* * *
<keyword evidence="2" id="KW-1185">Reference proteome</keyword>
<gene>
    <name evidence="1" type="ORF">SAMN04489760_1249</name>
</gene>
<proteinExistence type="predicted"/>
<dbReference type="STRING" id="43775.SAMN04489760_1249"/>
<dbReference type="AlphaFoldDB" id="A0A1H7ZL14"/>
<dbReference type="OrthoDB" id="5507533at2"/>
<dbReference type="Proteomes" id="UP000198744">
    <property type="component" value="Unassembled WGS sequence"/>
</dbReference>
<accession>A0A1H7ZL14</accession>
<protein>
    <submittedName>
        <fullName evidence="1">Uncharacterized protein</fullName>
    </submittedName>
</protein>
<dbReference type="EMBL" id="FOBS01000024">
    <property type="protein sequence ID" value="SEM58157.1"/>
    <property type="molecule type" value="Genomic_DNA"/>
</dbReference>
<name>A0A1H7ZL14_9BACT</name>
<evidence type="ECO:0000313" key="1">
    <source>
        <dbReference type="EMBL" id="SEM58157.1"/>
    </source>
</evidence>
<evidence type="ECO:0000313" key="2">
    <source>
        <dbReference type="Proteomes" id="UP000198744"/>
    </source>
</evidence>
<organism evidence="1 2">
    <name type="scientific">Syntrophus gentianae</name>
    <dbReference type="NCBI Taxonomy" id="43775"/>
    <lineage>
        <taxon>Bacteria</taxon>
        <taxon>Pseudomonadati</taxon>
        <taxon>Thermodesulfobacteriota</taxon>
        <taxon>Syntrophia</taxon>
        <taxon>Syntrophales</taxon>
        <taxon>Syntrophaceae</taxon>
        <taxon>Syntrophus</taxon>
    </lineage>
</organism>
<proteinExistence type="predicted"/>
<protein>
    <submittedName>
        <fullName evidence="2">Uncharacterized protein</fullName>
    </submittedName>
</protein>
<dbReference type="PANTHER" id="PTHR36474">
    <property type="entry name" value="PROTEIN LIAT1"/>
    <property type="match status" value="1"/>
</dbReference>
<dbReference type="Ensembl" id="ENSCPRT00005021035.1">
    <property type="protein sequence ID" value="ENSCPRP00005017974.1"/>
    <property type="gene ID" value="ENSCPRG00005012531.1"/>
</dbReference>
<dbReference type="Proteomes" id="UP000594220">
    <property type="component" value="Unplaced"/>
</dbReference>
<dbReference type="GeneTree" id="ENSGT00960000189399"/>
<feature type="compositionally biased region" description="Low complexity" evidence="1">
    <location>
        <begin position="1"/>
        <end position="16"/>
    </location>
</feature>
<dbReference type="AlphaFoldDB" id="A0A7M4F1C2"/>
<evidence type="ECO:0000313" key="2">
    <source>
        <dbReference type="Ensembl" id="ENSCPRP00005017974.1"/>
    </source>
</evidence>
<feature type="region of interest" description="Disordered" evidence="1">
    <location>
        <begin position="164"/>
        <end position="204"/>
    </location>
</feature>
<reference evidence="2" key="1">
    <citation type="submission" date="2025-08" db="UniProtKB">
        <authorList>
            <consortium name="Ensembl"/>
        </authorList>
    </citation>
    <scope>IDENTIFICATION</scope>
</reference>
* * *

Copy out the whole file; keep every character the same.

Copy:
<keyword evidence="2" id="KW-1185">Reference proteome</keyword>
<gene>
    <name evidence="1" type="ORF">SAMN04489760_1249</name>
</gene>
<proteinExistence type="predicted"/>
<dbReference type="STRING" id="43775.SAMN04489760_1249"/>
<dbReference type="AlphaFoldDB" id="A0A1H7ZL14"/>
<dbReference type="OrthoDB" id="5507533at2"/>
<dbReference type="Proteomes" id="UP000198744">
    <property type="component" value="Unassembled WGS sequence"/>
</dbReference>
<accession>A0A1H7ZL14</accession>
<protein>
    <submittedName>
        <fullName evidence="1">Uncharacterized protein</fullName>
    </submittedName>
</protein>
<dbReference type="EMBL" id="FOBS01000024">
    <property type="protein sequence ID" value="SEM58157.1"/>
    <property type="molecule type" value="Genomic_DNA"/>
</dbReference>
<name>A0A1H7ZL14_9BACT</name>
<evidence type="ECO:0000313" key="1">
    <source>
        <dbReference type="EMBL" id="SEM58157.1"/>
    </source>
</evidence>
<evidence type="ECO:0000313" key="2">
    <source>
        <dbReference type="Proteomes" id="UP000198744"/>
    </source>
</evidence>
<organism evidence="1 2">
    <name type="scientific">Syntrophus gentianae</name>
    <dbReference type="NCBI Taxonomy" id="43775"/>
    <lineage>
        <taxon>Bacteria</taxon>
        <taxon>Pseudomonadati</taxon>
        <taxon>Thermodesulfobacteriota</taxon>
        <taxon>Syntrophia</taxon>
        <taxon>Syntrophales</taxon>
        <taxon>Syntrophaceae</taxon>
        <taxon>Syntrophus</taxon>
    </lineage>
</organism>
<proteinExistence type="predicted"/>
<protein>
    <submittedName>
        <fullName evidence="2">Uncharacterized protein</fullName>
    </submittedName>
</protein>
<dbReference type="PANTHER" id="PTHR36474">
    <property type="entry name" value="PROTEIN LIAT1"/>
    <property type="match status" value="1"/>
</dbReference>
<dbReference type="Ensembl" id="ENSCPRT00005021035.1">
    <property type="protein sequence ID" value="ENSCPRP00005017974.1"/>
    <property type="gene ID" value="ENSCPRG00005012531.1"/>
</dbReference>
<dbReference type="Proteomes" id="UP000594220">
    <property type="component" value="Unplaced"/>
</dbReference>
<dbReference type="GeneTree" id="ENSGT00960000189399"/>
<feature type="compositionally biased region" description="Low complexity" evidence="1">
    <location>
        <begin position="1"/>
        <end position="16"/>
    </location>
</feature>
<dbReference type="AlphaFoldDB" id="A0A7M4F1C2"/>
<evidence type="ECO:0000313" key="2">
    <source>
        <dbReference type="Ensembl" id="ENSCPRP00005017974.1"/>
    </source>
</evidence>
<feature type="region of interest" description="Disordered" evidence="1">
    <location>
        <begin position="164"/>
        <end position="204"/>
    </location>
</feature>
<reference evidence="2" key="1">
    <citation type="submission" date="2025-08" db="UniProtKB">
        <authorList>
            <consortium name="Ensembl"/>
        </authorList>
    </citation>
    <scope>IDENTIFICATION</scope>
</reference>